"Jack Glass" does, in some respects, pick up themes from last year's By Light Alone. I'm thinking especially of the sort-of post-scarcity setting - in Jack Glass, there is no shortage of room - humanity has populated space with flimsy sphere habitations - or of food - most people exist on spore grown "ghunk" fed by sunlight. But, as in the earlier book, it's far from being a utopia: the poor live flavourless lives, subsisting on the basics and very definitely at the bottom of the heap.

Another resemblance is in characters.
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5.0 out of 5 stars proper Sci-Fi 31 Mar 2014
Format:Kindle Edition|Verified Purchase
The book is clever with three stories with very different plot lines and 'feel' to them. Only in the final section are the three brought together.

Also included are some genuinely thoughtful concepts reminiscent of the SF greats of the 50s & 60s.
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3.0 out of 5 stars Original SF 2 Feb 2014
Format:Paperback
Jack Glass, notorious criminal and murderer of millions is imprisoned on a asteroid with seven other criminals. The people who have sent him there for eleven years don't know he is there, but when they find out they will be back to get him. It is a cruel, sharp and brutish place, and he must use all his guile to escape from the un escapable place.

On a small planet elsewhere, two sisters are experiencing a spell in gravity in a sealed orbital habitat owned by their hyper rich family. There are themselves, and few personal staff, and 20 or so servants. Normal life is interrupted following the murder of one of the servants, and one of the sisters, Diana, takes over the investigation from the police allocated to the investigation. as she progresses thing are not what they seem, and the murder is a prompt to discover some of the greater questions and threats to the family.

I have read a couple of his before, the last one read I thought was not great at all so I wasn't looking forward to this much. I thought that it was an original story line, a bit gruesome and brutal at the beginning. I liked the way that the story unwrapped in layers, so you were never sure just what to expect next.

The characters were interesting, Jack Glass in particular as he was innovative and single minded. I couldn't warm to the two sisters, they came across as arrogant, and self interested, but that may have been the idea. The worlds that he has created didn't come across as fully plausible, but the integrated tech did. Overall ok, not are I would read another by him just yet.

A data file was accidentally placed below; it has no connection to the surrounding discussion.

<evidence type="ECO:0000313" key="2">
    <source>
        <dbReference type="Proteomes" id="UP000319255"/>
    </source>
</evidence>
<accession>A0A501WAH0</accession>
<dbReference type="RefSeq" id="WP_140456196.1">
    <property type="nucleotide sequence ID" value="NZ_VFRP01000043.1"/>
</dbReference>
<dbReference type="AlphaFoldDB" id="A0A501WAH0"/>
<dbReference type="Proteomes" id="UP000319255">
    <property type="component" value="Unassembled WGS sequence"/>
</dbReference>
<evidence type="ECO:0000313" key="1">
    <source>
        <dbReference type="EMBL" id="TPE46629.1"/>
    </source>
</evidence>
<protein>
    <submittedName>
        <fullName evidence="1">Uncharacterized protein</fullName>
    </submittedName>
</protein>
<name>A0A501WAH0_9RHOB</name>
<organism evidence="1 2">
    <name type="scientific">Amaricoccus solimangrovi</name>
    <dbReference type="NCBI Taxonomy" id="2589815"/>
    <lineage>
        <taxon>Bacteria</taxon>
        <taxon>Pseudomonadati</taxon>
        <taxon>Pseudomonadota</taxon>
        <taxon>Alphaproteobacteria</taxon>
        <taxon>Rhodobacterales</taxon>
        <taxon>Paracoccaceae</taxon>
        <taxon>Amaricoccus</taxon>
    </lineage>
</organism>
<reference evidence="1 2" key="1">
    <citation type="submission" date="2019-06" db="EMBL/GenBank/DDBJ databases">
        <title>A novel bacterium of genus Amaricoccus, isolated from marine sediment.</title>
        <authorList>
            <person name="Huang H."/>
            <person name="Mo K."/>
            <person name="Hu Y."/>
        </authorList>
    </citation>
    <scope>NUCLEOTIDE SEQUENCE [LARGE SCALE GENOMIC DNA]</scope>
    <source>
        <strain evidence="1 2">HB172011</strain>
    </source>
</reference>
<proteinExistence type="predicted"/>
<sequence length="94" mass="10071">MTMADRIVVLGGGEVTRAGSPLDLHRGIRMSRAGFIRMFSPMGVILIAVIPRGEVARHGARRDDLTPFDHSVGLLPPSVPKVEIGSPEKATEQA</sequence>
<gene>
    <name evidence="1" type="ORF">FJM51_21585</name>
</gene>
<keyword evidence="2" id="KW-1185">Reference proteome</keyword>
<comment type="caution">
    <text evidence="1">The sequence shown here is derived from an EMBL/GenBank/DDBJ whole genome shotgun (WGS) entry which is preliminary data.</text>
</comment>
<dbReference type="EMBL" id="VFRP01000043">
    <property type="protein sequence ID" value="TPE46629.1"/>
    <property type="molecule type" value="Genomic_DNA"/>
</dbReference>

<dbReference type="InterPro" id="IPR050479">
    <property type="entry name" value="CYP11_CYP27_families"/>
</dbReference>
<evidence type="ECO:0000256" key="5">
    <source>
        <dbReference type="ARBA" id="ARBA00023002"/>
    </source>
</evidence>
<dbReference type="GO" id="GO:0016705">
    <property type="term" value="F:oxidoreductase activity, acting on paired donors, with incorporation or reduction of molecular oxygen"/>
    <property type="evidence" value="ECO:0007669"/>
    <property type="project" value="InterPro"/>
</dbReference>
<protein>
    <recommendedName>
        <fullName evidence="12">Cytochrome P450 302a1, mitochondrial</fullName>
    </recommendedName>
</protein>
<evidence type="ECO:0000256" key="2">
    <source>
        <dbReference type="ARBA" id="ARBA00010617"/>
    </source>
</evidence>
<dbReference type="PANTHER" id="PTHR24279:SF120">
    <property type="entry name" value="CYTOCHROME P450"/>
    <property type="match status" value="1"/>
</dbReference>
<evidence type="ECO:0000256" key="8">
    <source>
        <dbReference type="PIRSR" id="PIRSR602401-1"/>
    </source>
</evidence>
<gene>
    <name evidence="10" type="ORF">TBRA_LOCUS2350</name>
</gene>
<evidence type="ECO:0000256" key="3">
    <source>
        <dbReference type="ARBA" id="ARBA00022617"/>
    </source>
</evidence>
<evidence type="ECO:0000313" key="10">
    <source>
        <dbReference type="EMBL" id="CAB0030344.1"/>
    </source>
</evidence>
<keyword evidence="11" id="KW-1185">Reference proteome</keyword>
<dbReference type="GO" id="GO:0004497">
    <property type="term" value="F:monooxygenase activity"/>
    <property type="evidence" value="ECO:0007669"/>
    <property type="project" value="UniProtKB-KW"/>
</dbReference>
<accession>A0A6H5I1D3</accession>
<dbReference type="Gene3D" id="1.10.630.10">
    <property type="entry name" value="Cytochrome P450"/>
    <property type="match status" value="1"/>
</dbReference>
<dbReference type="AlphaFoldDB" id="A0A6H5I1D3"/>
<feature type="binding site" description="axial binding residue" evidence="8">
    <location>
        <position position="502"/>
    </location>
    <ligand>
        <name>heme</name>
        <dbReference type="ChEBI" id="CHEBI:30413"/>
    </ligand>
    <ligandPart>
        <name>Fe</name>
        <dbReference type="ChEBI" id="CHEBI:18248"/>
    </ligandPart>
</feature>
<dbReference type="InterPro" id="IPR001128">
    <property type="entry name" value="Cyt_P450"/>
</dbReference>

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4.0 out of 5 stars Well worth a read 19 Dec 2013
Format:Paperback
Interesting: yes.

Well written: very.

Thought provoking: somewhat.

Inventive: exceptionally.

I only felt let down by the ending of the first story of three (althougth, really, the three tales do follow a linear narrative), which was ridiculously unbelieveable, but very creative.

My only other criticism: why did Diana not question Jack Glass on his escape method from prison? Wholly out of character, Adam.

Buy it. Read it.
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Most Recent Customer Reviews
5.0 out of 5 stars Excellent
Excellent book defied expectations of the genre . Was gripped to the end . Almost read it in one sitting
Published 7 months ago by Lauren Stewart
3.0 out of 5 stars It's a shame - could have been great
The author divides this book into three clear parts, which makes a review pretty easy - the first part is great, the second pretty good and the third awful. Read more
Published 8 months ago by Timothy Hammond
5.0 out of 5 stars scifi whodunnit!
Adam Roberts' books are always brilliantly bizzarre. The 'science' is, as usual, bonkers and most entertaining. Read more
Published 9 months ago by Amazon Customer
5.0 out of 5 stars "He worked carefully, methodically, cutting open Gordius's corpse..."
Be advised that there is a glossary at the end - you might need it. I didn't read the contents list and discovered it after I'd finished the book - but it didn't matter in the end... Read more
Published 9 months ago by Eileen Shaw
5.0 out of 5 stars A cracking return to form
After two lacklustre near future novels this far future novel, which plays with the toys of the murder mystery genre, is a cracking return to form for this author. Read more
Published 10 months ago by A. J. Poulter
4.0 out of 5 stars More excellent work from Roberts
This was a really enjoyable read, and continues Adam Roberts' reputation for producing thoughtful, intelligent, interesting stories. Read more
Published 13 months ago by just another customer
3.0 out of 5 stars Mixed bag - some good some bad
This book is three stories about Jack Glass, a wanted criminal in a future solar system where a draconian oligarchy rules the space-ways. Read more
Published 13 months ago by Robert
5.0 out of 5 stars Another extraordinary work by Adam Roberts
This is the second extraordinary novel by Adam Roberts (after Yellow Blue Tibia: A Novel) I've enjoyed and I've now upgraded him into the group of my favourite writers. Read more
Published 14 months ago by MaskedMarauder
1.0 out of 5 stars Unbelievably disappointing
Don't waste your money on this appallingly disappointing waste of letters. I've read numerous Adam Roberts books; if you want to read some of the greatest British science fiction... Read more
Published 14 months ago by Mr. G. Lawrence
5.0 out of 5 stars High quality, intelligent puzzle stories
I'm not quite sure how I was drawn to Jack Glass, I think it popped up in 'People Also Bought' on Amazon, it sounded interesting and I think ultimately I bought it as a consequence... Read more
Published 15 months ago by R. A. Davison